The Mountain State’s TRUSTED news source.

Click here to stay informed and subscribe to The Charleston Gazette-Mail.

Click #isupportlocal for more information on supporting our local journalists.

Learn more about HD Media


A trip to Ohio Amish country is always a treat. It is an opportunity to stock up on baking and cooking supplies at my favorite bulk food store.

I usually bring home items like multigrain flours for breads and clear jel for canning. I pack a cooler to fill with cheeses and meats. I often make spur-of-the moment purchases if I see an item that looks intriguing or delicious.

On my last trip, I bought a variety of fresh and smoked sausages and a pack of Canadian bacon. I had the idea that I would make Eggs Benedict and try to master Hollandaise Sauce once I got home.

My plans were thwarted, when I realized someone had opened the pack of Canadian bacon and I had only three slices left. I had fresh eggs, so I decided to make a quiche using the remaining bacon slices. I had some Havarti cheese I’d purchased at the Amish cheese company and homegrown garden vegetables needed for the recipe.

Contrary to what one would think, Canadian bacon doesn’t come from Canada. It is only called that in the United States. In Canada, this type of meat is called “back bacon.” There is also a form of Canadian bacon that we don’t see around here called “peameal bacon.” Both back bacon and peameal bacon are cut from the loin.

Peameal bacon is cured in sweet pickle marinade and has a crust made of yellow cornmeal or peas. It is sweet and slightly salty. It can be purchased par-baked or fully cooked. It is eaten with breakfast foods in Canada and the United Kingdom.

Back bacon or Canadian bacon is much leaner than the bacon strips that are typically served on breakfast platters. Those bacon strips are cut from the pig’s fatty belly. They are usually smoked, but raw.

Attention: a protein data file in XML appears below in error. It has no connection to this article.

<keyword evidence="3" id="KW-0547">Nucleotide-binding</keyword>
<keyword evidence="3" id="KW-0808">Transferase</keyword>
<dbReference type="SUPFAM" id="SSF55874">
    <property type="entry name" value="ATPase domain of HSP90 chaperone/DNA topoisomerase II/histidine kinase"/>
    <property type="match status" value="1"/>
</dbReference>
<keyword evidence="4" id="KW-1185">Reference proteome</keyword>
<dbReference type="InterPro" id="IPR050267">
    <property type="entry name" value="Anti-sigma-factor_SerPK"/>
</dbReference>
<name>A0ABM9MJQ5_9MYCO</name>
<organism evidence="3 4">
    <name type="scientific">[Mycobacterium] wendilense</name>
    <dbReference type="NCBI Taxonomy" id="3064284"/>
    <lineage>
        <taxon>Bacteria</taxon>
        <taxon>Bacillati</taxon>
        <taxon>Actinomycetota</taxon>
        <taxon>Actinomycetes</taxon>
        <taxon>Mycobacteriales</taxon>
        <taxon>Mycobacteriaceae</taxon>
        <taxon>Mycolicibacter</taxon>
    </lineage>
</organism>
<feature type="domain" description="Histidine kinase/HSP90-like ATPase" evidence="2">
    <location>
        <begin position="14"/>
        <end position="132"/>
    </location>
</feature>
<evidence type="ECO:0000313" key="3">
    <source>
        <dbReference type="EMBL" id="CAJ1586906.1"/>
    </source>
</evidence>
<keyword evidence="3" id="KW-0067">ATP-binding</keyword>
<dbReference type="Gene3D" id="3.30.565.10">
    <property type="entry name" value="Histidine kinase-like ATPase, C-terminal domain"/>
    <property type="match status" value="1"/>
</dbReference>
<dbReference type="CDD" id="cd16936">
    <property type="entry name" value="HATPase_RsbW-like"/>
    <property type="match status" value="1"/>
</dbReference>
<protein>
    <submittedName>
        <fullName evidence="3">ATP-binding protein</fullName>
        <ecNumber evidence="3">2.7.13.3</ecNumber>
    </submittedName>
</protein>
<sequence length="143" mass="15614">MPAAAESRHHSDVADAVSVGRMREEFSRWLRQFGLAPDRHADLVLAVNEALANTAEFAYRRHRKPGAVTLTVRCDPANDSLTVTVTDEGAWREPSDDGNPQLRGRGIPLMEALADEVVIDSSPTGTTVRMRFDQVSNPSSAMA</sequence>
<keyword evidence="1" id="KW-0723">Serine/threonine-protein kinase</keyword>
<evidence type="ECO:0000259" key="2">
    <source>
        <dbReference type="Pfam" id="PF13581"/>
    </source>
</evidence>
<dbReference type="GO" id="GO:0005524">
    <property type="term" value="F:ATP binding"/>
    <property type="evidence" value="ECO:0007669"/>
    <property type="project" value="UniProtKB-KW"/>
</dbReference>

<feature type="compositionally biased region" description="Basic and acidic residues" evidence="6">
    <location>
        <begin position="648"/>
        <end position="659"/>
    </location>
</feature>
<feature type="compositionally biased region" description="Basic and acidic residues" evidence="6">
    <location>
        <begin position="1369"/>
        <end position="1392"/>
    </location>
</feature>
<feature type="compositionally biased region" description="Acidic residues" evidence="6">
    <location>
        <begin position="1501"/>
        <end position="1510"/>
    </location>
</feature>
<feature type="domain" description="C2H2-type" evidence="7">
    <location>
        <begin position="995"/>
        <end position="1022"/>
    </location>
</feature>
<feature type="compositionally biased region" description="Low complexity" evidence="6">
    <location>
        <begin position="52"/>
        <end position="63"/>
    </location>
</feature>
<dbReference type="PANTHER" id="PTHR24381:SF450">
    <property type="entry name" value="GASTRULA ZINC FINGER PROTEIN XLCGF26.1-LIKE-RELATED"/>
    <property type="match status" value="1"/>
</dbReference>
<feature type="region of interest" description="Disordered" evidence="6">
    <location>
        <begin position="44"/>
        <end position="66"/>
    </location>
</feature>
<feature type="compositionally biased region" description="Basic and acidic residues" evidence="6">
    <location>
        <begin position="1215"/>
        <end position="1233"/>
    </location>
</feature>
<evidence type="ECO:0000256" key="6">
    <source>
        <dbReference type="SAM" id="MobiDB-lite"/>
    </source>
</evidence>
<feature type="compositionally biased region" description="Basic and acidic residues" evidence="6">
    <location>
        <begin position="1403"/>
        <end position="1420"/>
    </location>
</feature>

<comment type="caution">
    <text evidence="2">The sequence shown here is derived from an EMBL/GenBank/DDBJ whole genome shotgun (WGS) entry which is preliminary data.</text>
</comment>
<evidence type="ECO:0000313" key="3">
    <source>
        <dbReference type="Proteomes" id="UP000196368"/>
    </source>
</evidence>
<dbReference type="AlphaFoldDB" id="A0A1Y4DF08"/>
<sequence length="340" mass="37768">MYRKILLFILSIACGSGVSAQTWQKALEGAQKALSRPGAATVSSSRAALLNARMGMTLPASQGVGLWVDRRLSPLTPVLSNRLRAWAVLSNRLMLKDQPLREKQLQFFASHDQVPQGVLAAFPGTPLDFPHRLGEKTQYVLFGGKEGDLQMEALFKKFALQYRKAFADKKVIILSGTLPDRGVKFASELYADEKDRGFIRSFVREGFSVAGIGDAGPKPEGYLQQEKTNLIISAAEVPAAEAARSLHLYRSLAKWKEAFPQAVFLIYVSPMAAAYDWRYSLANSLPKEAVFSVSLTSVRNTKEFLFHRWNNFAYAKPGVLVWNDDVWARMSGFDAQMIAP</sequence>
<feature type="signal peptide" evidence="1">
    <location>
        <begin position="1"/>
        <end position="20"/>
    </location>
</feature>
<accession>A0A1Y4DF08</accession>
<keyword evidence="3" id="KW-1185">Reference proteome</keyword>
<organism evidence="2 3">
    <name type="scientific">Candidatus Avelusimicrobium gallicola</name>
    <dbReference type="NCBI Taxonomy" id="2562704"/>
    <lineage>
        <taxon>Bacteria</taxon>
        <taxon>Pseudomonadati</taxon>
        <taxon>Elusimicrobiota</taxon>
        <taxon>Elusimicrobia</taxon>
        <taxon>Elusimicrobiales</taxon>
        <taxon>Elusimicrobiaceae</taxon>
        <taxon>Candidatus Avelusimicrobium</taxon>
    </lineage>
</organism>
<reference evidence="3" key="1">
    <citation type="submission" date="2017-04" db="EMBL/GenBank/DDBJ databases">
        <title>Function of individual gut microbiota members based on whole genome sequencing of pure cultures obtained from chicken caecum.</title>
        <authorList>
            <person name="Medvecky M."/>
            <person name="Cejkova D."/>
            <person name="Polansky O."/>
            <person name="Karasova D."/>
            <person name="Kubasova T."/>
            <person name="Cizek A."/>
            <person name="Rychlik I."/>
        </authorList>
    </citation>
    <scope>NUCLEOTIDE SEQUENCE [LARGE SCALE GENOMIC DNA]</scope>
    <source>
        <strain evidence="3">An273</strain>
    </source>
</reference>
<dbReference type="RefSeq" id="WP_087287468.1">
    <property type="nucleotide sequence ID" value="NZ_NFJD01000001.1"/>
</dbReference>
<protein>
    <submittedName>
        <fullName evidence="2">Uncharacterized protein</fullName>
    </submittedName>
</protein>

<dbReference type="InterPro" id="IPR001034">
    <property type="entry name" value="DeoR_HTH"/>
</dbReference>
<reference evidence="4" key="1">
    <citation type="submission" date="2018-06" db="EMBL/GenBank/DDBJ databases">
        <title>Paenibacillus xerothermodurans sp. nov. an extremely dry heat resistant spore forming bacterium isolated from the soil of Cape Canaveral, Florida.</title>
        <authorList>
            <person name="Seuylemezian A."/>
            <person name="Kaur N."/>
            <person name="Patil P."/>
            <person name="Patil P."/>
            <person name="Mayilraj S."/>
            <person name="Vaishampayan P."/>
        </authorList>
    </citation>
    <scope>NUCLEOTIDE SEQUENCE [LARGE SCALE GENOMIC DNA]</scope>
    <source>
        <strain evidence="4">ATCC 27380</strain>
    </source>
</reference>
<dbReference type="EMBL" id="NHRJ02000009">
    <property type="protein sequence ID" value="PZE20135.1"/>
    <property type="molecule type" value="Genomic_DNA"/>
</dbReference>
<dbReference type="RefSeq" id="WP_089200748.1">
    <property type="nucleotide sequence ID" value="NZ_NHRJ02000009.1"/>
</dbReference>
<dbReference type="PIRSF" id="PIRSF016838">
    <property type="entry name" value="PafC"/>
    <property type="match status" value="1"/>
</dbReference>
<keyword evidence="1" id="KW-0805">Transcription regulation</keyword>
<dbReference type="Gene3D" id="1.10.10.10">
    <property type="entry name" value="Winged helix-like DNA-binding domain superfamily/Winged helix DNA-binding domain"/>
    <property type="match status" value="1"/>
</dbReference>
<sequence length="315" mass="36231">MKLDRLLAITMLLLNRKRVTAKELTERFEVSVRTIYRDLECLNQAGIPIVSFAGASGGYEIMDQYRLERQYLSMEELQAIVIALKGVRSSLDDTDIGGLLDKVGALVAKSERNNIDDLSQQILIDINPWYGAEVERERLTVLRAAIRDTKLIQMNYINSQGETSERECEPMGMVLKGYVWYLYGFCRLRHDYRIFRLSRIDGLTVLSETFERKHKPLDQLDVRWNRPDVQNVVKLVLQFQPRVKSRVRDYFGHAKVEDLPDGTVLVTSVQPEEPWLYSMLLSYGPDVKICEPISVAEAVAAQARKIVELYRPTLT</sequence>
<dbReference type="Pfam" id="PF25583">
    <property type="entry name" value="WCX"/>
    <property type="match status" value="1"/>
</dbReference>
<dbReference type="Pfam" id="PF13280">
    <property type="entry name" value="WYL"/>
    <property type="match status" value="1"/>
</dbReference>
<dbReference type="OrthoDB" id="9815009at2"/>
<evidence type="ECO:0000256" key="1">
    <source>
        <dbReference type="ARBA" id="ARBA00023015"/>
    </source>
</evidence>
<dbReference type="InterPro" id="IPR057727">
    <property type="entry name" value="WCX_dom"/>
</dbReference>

Canadian bacon comes in rounded slices that are already cured and fully cooked, making them perfect for something like Eggs Benedict.

Canadian bacon doesn’t taste like bacon strips. It has a ham flavor, since it is cut from the loin. It is lean and tender and doesn’t have the saltiness of regular bacon. Unlike regular bacon, Canadian bacon will not crisp in its own fat. It is meant to stay soft and juicy.

Canadian bacon is considered healthier than bacon because it is leaner. It contains fewer calories and there is more protein in Canadian bacon.

Many Americans are familiar with Canadian bacon as an ingredient on fast-food breakfast muffins. It is also an ingredient on Hawaiian pizza with pineapple. It can be used in omelets, casseroles and pasta. Chopped Canadian bacon is a nice addition to green beans and many other dishes.

Canadian Bacon and Asparagus Quiche


1 9-inch pie crust

1 tablespoon butter

Stories you might like

Half of a small onion, chopped

1 cup asparagus, cut into ½-inch pieces

1 cup diced Canadian bacon

1 cup Havarti cheese, shredded

3 eggs

1 cup milk

½ teaspoon dried marjoram

½ teaspoon salt

Dash of pepper


Heat oven to 375°. Prick pie crust generously with a fork. Bake in preheated oven for 8 minutes or until lightly browned. Remove crust from oven.

Melt butter in a small frying pan. Sauté onion and asparagus until onion is translucent. Layer onions, asparagus, bacon and cheese in crust.

In a medium bowl, beat eggs, milk, marjoram, salt and pepper until well blended. Pour into pie crust.

Bake quiche for 45 to 50 minutes or until knife inserted into center comes out clean.

Allow the quiche to stand 5 minutes before cutting it into wedges for serving.

For questions about recipes or other information, contact Susan Maslowski at or go to Susan also has a Farmer’s Table Facebook page.

Recommended for you